Quite often, a film I'm watching will be undone by only a couple of scenes which send it spiraling into the flushing vortex of forgettable, incompetent and utterly offensive filmmaking. Imagine if, in the middle of "Citizen Kane," Orson Welles had a guy in a panda suit doing cartwheels across the screen and you begin to appreciate my sense of how badly some things stick out. It's not that I see many "Citizen Kanes" in the course of my movie-watching regimen, but I do see a lot of films with more unintentionally tragic scenes than Paris Hilton's sex tape.
In director John ("Boyz N' the Hood") Singleton's "Four Brothers," there are two critical sequences that should make any decent person, religious or not, wretch in disgust. Early in the film, joining for their first dinner together in many years because of the murder of their mother (Fionnula Flanagan), four adopted brothers pray to Jesus Christ, their lord and savior. In the climactic scene, after Bobby (Mark Wahlberg), Angel (Tyrese), Jeremiah (Andre Benjamin) and Jack (Garrett Hedlund) have riddled more people full of bullet holes than a Fedayeen death squad, Bobby comes striding across a frozen lake, his crucifix swinging from his neck like the bling on a two-bit evangelist.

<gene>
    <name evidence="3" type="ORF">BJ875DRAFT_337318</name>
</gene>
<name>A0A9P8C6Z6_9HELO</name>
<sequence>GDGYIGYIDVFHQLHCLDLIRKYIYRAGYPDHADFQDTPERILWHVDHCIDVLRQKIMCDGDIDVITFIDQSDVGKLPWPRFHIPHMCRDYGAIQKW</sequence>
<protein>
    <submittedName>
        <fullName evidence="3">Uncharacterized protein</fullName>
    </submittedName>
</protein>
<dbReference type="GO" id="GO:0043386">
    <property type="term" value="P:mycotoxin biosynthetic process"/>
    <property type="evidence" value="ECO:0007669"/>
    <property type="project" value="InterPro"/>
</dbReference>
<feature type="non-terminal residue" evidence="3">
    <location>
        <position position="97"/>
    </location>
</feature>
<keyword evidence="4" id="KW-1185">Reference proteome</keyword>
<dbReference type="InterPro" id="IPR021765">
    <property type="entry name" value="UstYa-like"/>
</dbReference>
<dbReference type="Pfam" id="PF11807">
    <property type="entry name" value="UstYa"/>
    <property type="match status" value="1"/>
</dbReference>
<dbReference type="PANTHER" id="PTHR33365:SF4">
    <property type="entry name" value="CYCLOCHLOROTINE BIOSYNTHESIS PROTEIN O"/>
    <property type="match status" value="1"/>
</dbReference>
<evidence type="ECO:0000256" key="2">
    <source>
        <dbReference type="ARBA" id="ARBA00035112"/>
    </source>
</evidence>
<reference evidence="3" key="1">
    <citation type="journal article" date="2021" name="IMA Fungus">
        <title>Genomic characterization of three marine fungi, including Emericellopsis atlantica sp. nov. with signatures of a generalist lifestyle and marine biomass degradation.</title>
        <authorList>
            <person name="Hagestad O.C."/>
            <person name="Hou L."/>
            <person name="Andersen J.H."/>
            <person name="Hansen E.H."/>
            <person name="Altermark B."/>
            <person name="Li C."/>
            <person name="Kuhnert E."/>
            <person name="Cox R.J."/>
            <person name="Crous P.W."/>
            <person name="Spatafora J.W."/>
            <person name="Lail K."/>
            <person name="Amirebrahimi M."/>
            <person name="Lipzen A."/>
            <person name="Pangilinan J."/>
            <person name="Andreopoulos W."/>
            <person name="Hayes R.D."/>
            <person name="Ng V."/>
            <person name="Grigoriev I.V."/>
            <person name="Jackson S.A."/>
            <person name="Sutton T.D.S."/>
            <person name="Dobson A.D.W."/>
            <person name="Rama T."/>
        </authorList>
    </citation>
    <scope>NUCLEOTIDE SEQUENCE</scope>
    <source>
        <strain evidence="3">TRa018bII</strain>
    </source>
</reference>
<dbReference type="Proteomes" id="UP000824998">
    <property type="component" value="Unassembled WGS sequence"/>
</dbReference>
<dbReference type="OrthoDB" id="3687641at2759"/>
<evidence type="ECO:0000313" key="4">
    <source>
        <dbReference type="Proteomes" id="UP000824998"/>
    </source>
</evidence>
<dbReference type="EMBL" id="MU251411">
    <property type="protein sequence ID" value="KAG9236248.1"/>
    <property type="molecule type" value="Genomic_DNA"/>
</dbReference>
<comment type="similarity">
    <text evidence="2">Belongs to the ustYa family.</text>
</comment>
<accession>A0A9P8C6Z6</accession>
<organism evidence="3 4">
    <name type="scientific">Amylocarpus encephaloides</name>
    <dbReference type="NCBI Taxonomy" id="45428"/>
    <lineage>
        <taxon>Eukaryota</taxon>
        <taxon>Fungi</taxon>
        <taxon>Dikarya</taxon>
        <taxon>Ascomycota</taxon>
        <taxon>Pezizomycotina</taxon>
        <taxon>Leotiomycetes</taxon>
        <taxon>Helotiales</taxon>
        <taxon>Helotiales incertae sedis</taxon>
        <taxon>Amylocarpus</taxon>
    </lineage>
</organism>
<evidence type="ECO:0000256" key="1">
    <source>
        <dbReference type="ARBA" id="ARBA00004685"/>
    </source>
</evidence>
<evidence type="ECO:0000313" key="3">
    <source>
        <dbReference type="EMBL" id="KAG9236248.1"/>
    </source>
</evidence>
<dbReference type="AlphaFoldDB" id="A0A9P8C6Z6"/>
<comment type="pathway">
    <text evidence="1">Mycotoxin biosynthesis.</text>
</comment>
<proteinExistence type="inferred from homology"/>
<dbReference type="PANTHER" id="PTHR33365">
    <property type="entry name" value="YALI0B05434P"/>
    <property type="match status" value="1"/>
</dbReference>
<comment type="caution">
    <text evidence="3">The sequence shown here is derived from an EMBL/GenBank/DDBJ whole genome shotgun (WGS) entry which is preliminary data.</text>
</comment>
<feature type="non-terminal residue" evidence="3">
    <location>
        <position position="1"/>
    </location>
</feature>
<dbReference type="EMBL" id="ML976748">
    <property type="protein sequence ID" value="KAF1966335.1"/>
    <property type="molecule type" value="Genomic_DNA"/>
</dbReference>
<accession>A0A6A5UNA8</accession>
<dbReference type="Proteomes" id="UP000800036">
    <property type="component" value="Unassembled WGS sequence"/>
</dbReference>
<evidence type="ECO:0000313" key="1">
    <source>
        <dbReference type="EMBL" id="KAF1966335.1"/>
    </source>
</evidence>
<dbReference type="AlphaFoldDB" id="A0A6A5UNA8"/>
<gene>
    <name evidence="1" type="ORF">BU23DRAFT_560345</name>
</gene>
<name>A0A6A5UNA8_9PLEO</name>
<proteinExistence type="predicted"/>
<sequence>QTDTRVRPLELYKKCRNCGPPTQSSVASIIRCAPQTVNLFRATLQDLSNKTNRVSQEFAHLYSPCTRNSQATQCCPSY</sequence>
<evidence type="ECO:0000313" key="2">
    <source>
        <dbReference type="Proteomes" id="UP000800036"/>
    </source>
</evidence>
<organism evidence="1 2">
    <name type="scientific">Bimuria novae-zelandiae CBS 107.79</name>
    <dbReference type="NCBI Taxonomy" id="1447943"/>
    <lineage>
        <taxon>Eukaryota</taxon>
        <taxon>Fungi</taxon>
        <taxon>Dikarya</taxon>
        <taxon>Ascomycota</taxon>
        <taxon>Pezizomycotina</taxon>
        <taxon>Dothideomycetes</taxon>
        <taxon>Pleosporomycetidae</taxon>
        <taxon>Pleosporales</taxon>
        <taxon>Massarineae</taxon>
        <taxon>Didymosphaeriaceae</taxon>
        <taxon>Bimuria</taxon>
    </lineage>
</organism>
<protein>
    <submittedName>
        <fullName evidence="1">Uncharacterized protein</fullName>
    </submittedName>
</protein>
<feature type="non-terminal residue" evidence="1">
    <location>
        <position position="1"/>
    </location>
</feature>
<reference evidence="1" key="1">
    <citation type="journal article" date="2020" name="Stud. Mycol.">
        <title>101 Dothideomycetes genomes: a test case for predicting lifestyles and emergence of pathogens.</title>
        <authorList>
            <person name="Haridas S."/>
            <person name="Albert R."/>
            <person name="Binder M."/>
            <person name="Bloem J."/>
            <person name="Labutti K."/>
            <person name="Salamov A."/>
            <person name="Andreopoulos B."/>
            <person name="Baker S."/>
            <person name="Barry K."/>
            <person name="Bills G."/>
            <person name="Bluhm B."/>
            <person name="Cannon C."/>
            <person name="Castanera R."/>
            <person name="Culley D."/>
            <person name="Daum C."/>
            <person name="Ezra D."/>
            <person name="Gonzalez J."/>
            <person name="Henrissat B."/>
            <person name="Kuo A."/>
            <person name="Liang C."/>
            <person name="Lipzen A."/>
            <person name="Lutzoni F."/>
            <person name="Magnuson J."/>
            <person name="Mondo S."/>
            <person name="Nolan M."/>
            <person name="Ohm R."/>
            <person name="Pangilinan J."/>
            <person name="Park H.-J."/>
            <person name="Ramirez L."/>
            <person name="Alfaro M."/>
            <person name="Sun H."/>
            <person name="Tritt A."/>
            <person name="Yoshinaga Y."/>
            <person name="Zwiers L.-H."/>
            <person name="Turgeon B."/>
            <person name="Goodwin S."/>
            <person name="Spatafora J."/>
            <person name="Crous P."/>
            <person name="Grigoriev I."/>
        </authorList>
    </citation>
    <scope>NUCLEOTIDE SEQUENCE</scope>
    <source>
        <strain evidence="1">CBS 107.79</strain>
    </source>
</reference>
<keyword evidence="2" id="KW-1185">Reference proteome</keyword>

It's a little bit disgusting that in these days when religion is being used as some kind of blunt weapon, Singleton so blithely uses faith in Jesus (a faith I suspect he shares) as the justification for murderous revenge. I'm sorry, but was that Jesus's mantra - teaching the numerous ways one could obliterate one's enemies? I get the feeling that if Jesus were to reappear in John Singleton's world, he'd be holding an AK-47 and mowing down the unconverted like Rambo on a steroid-induced rampage.
Don't be distracted by the integration of the Mercer family. The two white guys and the two black guys get along like a "We Are the World" mini-jamboree. Unfortunately, it seems as though conquering racial prejudice leads to the release of that energy in other ways. In this case, there's an awful lot of commentary from Bobby about Jack's gay tendencies. This is Bobby's deranged way of displaying affection, yet in the context of the film's obnoxious proselytizing, it's disturbing.
Revenge movies have a long history. The best never apologize for their hero's motives. Here, Singleton not only wants to apologize, he wants to justify his characters' actions using entirely specious arguments, making this movie feel like a John Geoghan sermon on the evils of child abuse.
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